Unmentionables and other clothing

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By Barbara Byram

Back in August, I was loading up my backpack for a three-week hike along the North Country National Scenic Trail and discovered my stash of unmentionables a bit shy. So I picked up a packet of ladies’ briefs on my next shopping excursion. I brought them home, ripped open the pack, and let loose a wailing, “Oh, no!” I checked the packaging: my usual brand; my usual size; but they looked wrong. I tried on a pair only to find that they wouldn’t go all the way on without more than a little shimmy action on my part.

I imagine there are plenty of women out there who would welcome the slimming effect of these briefs, but I’m not one of them. I tend to like my drawers a little on the droopy side—especially when I’m hiking 12 or more miles each day with up to 45 pounds strapped to my back. Clambering up slick, moss-covered boulders is not an opportune time to find the brief’s elastic creeping into an area that it’s not meant to be in, if you follow my drift.

So what’s going on with these new briefs? I peeled them off and checked the label, and—lo and behold—they were made in Nepal. Aha! A land of skinny-hipped women. This brand used to be made in the U.S., though I can’t say for certain when that changed. Then it was made in Mexico, which worked well enough for me in terms of being the end user (ahem), as I share a similar body shape with many women from that country—namely, broad through the hips and deep through the stride—fashion-industry speak for having a big butt.

I decided to check other clothing to see where it’s made, and—since I make most of my own clothing—I headed for my sister’s closet. Sure enough, she doesn’t have one item of clothing labeled “made in the U.S.”—excepting t-shirts and those things that I’ve made for her. I found labels listing country of origin as India, Guatemala, Indonesia, Bangladesh and Nepal. And what I also noticed is that the newer items in her closet are made in the poorest countries—presumably those countries where wages would be lowest.

The living conditions and wages for people in those countries is not what concerns me at the moment—though it would make for interesting reading. My concern is with the death of the clothing industry in this country.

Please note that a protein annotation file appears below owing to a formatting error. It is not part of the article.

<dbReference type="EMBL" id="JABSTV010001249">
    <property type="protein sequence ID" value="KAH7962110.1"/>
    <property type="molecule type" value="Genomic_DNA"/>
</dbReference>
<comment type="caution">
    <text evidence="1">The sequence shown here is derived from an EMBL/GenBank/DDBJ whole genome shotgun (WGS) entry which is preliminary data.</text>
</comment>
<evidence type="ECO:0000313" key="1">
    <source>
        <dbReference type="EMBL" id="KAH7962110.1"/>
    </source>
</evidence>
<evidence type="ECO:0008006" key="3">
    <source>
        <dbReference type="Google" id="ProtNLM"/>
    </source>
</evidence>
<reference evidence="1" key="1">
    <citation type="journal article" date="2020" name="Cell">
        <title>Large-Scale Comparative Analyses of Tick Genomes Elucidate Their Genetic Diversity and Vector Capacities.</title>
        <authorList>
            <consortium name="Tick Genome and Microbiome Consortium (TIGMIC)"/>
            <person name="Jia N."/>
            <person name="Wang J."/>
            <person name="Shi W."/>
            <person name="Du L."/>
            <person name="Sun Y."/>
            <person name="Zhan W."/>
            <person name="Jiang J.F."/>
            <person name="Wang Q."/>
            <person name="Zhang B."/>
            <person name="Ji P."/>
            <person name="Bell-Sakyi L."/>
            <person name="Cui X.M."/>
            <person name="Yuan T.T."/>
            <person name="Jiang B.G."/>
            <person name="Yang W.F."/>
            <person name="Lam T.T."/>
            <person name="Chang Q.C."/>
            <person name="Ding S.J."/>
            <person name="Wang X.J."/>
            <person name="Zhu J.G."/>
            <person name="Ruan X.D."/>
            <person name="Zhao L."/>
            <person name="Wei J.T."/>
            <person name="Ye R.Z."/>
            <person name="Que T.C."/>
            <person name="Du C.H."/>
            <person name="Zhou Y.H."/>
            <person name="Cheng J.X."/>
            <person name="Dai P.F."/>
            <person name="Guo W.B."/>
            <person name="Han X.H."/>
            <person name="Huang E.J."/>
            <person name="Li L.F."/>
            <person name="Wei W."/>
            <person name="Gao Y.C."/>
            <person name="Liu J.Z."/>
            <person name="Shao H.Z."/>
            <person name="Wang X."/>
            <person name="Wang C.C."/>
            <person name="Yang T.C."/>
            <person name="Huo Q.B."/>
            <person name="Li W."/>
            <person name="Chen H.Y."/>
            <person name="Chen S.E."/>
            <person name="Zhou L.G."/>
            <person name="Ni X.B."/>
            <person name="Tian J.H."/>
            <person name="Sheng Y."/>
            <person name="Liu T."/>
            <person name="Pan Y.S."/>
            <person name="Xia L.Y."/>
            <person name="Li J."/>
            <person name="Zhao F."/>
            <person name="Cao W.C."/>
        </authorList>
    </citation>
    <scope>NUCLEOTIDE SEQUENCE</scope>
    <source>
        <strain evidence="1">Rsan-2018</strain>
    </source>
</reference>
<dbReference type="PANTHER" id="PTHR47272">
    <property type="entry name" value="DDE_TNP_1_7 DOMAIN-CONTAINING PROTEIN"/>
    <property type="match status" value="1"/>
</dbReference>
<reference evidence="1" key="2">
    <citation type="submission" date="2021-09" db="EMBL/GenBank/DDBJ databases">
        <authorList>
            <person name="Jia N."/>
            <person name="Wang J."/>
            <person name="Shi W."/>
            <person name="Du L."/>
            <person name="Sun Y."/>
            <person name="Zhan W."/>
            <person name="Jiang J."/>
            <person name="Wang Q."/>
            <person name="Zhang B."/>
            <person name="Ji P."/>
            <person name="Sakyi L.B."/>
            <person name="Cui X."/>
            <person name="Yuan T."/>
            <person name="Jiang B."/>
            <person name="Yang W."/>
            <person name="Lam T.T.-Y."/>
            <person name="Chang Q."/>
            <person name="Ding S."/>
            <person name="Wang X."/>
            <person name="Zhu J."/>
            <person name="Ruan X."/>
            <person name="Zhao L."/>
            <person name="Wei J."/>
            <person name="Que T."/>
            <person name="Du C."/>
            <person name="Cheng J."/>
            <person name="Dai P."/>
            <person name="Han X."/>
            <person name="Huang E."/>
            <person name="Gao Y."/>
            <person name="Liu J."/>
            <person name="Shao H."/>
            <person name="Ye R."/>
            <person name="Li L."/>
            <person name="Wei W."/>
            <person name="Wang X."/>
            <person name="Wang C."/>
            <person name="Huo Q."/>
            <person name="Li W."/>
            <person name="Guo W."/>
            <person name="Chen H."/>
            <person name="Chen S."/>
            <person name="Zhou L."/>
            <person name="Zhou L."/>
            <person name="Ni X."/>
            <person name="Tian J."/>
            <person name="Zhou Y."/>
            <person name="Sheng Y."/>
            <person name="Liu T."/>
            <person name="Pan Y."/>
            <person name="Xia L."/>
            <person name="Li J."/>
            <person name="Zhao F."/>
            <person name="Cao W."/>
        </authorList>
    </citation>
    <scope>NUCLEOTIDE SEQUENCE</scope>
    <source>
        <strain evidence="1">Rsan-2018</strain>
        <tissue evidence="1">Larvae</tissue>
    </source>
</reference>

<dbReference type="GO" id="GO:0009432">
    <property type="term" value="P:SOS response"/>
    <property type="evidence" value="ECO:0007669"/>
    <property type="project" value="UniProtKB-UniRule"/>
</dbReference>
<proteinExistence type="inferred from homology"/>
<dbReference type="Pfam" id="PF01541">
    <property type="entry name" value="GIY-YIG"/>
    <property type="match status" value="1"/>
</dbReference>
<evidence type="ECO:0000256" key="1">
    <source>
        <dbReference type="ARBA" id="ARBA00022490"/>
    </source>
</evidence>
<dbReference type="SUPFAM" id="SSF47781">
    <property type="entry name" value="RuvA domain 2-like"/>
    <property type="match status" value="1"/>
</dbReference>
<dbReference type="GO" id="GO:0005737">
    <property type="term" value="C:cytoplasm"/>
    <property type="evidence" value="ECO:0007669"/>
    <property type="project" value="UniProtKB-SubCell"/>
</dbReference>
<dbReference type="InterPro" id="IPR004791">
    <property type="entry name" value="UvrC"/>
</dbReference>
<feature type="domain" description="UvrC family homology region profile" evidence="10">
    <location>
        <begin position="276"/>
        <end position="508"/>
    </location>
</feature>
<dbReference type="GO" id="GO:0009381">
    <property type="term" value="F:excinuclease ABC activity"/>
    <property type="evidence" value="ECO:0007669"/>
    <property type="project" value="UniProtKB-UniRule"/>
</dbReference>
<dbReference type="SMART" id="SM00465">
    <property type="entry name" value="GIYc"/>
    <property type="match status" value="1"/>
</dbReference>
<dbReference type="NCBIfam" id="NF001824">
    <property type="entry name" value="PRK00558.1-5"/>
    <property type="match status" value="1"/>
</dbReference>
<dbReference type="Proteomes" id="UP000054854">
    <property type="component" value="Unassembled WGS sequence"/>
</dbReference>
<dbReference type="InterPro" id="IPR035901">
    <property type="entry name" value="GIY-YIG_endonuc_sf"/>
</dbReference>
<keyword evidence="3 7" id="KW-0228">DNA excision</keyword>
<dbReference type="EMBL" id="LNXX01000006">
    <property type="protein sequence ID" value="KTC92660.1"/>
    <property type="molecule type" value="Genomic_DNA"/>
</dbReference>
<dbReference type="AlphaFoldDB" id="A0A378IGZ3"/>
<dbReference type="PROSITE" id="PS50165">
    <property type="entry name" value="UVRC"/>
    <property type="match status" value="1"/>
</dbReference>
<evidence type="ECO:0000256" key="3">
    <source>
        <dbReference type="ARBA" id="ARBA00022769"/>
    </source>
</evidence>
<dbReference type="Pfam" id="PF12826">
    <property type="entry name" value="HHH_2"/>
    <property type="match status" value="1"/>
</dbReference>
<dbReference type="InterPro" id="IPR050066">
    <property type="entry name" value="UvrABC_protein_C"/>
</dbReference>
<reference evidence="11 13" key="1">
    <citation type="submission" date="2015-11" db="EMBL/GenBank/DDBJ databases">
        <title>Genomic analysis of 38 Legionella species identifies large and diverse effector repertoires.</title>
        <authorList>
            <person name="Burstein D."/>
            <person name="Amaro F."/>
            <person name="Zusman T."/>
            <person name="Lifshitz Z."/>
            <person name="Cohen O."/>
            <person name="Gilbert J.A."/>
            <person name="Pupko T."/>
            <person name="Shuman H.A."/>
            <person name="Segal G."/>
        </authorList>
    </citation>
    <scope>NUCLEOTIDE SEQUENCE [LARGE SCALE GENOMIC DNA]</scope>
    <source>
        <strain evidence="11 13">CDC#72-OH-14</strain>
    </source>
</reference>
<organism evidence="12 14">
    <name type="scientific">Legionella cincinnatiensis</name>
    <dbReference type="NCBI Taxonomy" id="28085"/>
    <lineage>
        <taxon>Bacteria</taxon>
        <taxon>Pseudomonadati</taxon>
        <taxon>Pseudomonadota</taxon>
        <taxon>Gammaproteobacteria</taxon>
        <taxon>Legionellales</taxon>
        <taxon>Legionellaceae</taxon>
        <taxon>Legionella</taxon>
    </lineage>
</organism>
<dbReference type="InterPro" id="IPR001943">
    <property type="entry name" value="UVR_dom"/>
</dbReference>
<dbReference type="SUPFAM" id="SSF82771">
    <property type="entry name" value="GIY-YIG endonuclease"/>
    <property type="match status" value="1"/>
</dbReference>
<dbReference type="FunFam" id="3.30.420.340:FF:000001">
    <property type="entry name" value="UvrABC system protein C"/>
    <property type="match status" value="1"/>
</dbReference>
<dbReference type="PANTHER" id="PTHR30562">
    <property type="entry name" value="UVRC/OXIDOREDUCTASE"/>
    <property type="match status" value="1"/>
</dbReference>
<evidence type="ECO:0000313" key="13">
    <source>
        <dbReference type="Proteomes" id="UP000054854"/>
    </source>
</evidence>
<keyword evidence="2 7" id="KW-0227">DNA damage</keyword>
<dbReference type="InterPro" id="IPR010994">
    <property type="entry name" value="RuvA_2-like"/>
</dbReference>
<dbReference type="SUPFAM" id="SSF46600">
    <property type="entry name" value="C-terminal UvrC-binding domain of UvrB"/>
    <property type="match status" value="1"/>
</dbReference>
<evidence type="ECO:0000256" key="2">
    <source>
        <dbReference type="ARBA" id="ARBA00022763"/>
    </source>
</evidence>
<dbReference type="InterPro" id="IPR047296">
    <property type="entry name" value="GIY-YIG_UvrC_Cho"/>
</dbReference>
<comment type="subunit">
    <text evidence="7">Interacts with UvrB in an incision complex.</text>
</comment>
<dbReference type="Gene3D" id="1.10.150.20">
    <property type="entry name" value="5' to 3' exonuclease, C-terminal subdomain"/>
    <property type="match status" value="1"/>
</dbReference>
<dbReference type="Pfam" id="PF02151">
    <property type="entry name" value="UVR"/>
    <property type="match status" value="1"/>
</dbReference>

When I hit my teens—four decades ago—I was allowed to make my own decisions, for the most part, and purchase—or make—my own clothing from an allowance. At that time, just about everything on the racks was made in the U.S.—95 per cent of it. Even the fabrics I bought for sewing my own outfits were made here. But over the years, that gradually changed. Today only 5 per cent of the clothing sold in this country is made here—a whopping 95 per cent is imported. I don’t really understand this—or perhaps I do but don’t want to accept the facts.

It seems that most folks these days have large closets filled with lots and lots of clothing—more than they can reasonably wear, in my opinion. The proof of this is visible on Saturday mornings—just drive around and look at all of the yard sales and the most commonly offered item at them: clothing. In order to amass all this clothing, prices must be “affordable,” which I take to mean low enough to allow folks to buy more than they need. I checked prices at a clothing store, recently, and was amazed to find dresses selling for $36 to $40—all imported, of course. As someone who makes clothing, I checked the workmanship and found it lacking, both in terms of the integrity of the fabric and the quality of the stitching.

A dress at this price isn’t going to hold up very long, but most folks seem to balk at paying more than that, despite the fact that a higher-priced, higher-quality garment is going to last longer. And this is the part that I don’t understand. A woman will fill her closet with $36 dresses that last only a few washes or a few months, but she’ll complain about spending $80 on a dress that would last for two years. The $80 dress is clearly a better value for the money—but the price tag is all the woman can think about.

We are a nation of consumers—but we are not rational about how and what we buy. When we started importing goods with the excuse that they’re more “affordable,” we also started the death process of everything “made in the U.S.A.”

(Part Two will appear in December.)